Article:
This is a gentle, yet rigorous examination of the story of three different historic buildings, which have all survived into the 21st century in different ways-two of them rather against the odds. Each chapter is an engaging meditation on English history seen through the individual stories of these hardly connected places.
The connection comes only with the author herself. She was at the boarding school that was run at The Manor House at Limpsfield, Surrey, whose age and story had always intrigued her (she recalls her first reaction: ‘Looks like a hospital… Or a prison’). She stumbled on the remnant of Stapleton Hall, 16th century in origin, when exploring 1950s Hornsey (‘cracked stucco, blackened yellow brick, broken or missing front walls’).
And, finally, it was her cousins, the Milners, who owned the Old Vicarage at Taynton, Burford, Oxfordshire, for 39 years (‘Both my cousin and his wife were the children of vicars. It came naturally to them to inhabit a spacious if draughty and old-fashioned house’).
These are the places Gillian Tindall has chosen to explore for her book, and the many lives of the title are the numerous owners and long- and short-term occupiers whose tales she picks out and brings into the light for a moment. She does it with such deft skill that I think of a person lighting matches in the dark, creating unexpected bursts of flame and illuminating a whole room.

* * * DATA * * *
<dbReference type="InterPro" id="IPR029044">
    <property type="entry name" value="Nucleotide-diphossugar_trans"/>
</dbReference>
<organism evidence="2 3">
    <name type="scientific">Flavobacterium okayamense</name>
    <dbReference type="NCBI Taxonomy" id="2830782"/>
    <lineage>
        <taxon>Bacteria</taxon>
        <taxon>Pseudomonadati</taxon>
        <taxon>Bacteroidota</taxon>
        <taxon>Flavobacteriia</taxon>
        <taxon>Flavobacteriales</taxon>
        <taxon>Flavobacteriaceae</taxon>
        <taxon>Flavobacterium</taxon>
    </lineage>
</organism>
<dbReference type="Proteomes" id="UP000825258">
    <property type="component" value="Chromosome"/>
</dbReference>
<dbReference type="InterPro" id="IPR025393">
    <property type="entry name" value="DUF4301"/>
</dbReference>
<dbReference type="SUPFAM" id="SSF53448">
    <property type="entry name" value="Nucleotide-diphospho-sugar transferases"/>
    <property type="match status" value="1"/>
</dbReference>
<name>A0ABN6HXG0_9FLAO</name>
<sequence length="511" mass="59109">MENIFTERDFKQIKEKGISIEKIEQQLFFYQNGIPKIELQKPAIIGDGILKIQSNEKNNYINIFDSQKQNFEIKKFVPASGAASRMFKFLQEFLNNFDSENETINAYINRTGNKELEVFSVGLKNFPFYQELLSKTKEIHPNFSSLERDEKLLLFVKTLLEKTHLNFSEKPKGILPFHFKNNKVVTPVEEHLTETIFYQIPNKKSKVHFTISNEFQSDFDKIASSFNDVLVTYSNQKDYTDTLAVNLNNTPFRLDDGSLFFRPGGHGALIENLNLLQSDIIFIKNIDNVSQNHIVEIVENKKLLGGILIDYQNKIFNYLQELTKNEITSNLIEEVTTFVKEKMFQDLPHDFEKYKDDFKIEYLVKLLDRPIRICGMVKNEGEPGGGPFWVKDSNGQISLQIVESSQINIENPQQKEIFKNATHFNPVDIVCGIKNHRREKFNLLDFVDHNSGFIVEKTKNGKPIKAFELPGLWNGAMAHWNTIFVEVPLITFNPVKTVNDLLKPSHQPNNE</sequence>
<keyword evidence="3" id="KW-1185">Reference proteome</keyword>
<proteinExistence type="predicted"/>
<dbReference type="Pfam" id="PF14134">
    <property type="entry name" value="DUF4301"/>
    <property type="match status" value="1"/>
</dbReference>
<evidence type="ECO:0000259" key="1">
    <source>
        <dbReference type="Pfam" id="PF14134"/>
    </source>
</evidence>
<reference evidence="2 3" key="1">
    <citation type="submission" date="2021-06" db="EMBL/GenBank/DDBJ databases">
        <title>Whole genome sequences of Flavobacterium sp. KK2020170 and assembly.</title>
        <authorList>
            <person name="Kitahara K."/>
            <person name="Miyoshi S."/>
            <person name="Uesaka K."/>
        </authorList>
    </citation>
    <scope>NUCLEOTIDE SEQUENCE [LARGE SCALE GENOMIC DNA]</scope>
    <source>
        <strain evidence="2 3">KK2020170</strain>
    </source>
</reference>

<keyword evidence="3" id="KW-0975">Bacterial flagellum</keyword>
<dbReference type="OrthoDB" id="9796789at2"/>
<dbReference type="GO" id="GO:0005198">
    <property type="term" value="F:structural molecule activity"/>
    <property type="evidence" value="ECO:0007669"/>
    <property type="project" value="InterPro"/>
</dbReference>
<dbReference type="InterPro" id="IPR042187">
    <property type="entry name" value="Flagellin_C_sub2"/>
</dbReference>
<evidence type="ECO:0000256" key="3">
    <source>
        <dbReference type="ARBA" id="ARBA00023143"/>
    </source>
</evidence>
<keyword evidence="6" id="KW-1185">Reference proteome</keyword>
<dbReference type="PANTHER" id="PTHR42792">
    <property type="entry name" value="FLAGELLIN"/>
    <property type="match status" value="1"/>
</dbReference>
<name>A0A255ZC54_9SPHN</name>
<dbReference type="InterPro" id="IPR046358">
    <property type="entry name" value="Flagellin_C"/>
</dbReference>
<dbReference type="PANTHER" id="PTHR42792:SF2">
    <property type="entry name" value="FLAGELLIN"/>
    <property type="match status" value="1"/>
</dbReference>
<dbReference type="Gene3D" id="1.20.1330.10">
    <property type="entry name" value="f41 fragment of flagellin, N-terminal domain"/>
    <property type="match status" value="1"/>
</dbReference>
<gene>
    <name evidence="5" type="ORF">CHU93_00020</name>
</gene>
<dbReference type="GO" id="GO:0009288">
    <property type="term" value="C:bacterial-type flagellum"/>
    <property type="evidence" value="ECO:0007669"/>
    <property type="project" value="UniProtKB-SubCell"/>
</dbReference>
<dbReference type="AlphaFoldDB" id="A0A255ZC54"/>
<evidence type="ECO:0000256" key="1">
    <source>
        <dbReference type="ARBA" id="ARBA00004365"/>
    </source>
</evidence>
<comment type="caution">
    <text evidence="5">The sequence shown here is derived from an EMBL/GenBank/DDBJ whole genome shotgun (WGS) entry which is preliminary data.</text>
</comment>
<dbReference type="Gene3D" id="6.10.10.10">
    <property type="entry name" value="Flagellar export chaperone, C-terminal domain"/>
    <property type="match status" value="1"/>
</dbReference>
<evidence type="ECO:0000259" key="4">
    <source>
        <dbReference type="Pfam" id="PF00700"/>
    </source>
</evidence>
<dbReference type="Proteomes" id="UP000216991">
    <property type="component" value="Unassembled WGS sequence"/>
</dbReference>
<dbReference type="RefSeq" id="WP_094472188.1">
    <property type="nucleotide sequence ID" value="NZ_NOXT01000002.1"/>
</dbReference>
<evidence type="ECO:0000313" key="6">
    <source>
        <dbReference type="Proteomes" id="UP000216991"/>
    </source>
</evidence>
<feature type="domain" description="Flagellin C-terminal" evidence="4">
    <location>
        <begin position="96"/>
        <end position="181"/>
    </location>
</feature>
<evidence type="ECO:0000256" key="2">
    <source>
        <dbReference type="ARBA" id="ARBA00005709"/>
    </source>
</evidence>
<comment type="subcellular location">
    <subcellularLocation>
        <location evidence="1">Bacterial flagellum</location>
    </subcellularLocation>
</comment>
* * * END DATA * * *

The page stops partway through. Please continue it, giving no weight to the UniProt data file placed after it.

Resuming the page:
To anyone interested in old buildings, the process of discovering the history of any one place is challenging, enjoyable and frustrating all at once. You can find out so much and some things must be guessed at. But it takes a certain curiosity and grit to go as deep as Miss Tindall does into the strange juxtapositions of the inter-connected human lives that belong to such places.
As these begin to unfold, the narratives of her houses become as gripping as any novel. At her old school in Limpsfield, for instance, rather disappointing teachers are contrasted with an old girl (of whom she had never heard when a pupil) Diana Rowden, an unbelievably courageous SOE operative during the Second World War who was captured and executed.
Most altered and changed in use is London’s Stapleton Hall. It remained a working farm for most of the 19th century before the advance of the railway helped transform the once-rural parish into densely urban terraced streets. When Stapleton Hall ceased to be a home, it was the local Con-servative Club and, later still, a lorry drivers’ drinking club.
Today, both The Manor House at Limpsfield and Stapleton Hall have been divided into flats; only the Old Vicarage remains a single dwelling. Thanks to Miss Tindall, the stories of all three are now better understood than at any other point in their history, and all have their place in a perfectly crafted book.